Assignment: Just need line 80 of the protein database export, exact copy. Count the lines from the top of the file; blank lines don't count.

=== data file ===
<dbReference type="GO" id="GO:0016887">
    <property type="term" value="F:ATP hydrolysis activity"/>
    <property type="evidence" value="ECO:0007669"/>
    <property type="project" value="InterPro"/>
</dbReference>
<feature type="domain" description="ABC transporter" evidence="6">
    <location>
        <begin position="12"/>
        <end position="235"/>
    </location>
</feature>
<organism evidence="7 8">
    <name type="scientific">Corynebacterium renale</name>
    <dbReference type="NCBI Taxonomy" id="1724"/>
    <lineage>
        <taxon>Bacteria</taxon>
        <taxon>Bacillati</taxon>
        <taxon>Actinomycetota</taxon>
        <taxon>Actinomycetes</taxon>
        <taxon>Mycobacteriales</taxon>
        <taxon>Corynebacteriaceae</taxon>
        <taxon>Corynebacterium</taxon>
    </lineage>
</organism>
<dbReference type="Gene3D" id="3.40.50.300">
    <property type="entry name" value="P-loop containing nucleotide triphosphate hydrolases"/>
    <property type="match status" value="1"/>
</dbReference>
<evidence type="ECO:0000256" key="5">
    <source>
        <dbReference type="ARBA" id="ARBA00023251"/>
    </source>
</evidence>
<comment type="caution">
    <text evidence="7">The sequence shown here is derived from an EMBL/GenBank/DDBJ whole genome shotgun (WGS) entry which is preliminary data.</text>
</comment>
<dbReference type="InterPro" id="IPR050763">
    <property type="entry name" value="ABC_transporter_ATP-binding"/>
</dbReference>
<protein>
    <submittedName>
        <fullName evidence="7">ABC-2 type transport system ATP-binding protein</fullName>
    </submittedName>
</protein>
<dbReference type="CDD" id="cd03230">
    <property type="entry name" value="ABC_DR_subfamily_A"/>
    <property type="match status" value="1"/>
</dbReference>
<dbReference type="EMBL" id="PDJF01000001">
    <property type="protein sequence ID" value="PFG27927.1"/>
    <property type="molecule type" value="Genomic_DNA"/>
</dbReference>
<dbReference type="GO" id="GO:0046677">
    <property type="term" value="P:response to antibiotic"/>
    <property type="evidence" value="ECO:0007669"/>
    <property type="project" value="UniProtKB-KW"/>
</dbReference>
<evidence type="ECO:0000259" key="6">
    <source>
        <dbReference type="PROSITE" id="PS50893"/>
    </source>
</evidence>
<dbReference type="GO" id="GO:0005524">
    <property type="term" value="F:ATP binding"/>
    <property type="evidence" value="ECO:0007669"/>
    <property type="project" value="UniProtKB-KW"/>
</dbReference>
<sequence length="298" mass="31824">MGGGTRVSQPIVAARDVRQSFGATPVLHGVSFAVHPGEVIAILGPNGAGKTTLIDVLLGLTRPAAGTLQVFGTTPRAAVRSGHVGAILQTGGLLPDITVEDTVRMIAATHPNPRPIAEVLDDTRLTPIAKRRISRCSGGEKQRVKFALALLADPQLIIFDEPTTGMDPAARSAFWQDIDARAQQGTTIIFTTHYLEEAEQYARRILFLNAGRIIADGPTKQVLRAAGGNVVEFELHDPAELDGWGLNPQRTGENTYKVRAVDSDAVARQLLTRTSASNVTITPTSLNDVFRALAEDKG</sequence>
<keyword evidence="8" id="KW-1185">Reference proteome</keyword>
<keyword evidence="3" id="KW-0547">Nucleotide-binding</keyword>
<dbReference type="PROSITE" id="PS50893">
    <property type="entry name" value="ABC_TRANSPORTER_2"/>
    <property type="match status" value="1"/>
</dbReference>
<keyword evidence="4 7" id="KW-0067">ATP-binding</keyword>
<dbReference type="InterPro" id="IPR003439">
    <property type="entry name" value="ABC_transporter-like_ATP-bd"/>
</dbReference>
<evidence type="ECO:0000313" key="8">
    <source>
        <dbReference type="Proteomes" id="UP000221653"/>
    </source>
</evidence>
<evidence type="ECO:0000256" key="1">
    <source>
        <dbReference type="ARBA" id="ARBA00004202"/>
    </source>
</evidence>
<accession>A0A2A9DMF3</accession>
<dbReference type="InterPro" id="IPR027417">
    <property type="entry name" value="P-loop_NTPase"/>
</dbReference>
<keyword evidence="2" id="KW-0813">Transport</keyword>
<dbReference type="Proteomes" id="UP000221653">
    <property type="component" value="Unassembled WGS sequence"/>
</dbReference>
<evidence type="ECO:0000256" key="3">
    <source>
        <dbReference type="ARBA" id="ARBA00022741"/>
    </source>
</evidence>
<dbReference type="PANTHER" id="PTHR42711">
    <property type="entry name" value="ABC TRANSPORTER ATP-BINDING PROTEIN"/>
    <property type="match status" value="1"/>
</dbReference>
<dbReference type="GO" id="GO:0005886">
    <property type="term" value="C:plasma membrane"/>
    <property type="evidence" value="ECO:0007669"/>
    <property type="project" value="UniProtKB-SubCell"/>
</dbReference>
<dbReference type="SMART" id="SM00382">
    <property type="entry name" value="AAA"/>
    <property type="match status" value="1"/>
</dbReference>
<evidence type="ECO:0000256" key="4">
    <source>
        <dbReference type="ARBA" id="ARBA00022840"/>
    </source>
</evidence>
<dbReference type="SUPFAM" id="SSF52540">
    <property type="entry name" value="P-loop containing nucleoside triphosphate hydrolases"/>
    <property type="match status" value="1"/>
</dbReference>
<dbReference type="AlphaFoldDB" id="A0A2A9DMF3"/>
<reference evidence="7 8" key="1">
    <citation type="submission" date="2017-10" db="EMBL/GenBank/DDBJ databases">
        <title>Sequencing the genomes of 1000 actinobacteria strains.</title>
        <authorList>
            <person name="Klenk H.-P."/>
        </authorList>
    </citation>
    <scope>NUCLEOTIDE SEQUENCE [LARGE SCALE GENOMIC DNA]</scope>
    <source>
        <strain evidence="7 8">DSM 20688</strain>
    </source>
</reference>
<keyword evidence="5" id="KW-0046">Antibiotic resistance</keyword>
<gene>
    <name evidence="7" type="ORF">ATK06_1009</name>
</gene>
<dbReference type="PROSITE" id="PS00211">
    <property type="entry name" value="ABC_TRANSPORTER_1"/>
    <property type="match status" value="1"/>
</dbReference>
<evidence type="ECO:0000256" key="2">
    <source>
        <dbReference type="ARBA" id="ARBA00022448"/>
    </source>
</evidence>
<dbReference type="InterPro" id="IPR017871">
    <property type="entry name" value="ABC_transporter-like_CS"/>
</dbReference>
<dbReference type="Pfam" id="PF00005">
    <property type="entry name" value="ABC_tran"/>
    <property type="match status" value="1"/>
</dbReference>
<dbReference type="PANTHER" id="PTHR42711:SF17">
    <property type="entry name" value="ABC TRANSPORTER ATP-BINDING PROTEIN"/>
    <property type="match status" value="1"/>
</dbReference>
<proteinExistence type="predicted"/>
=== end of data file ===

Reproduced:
    <source>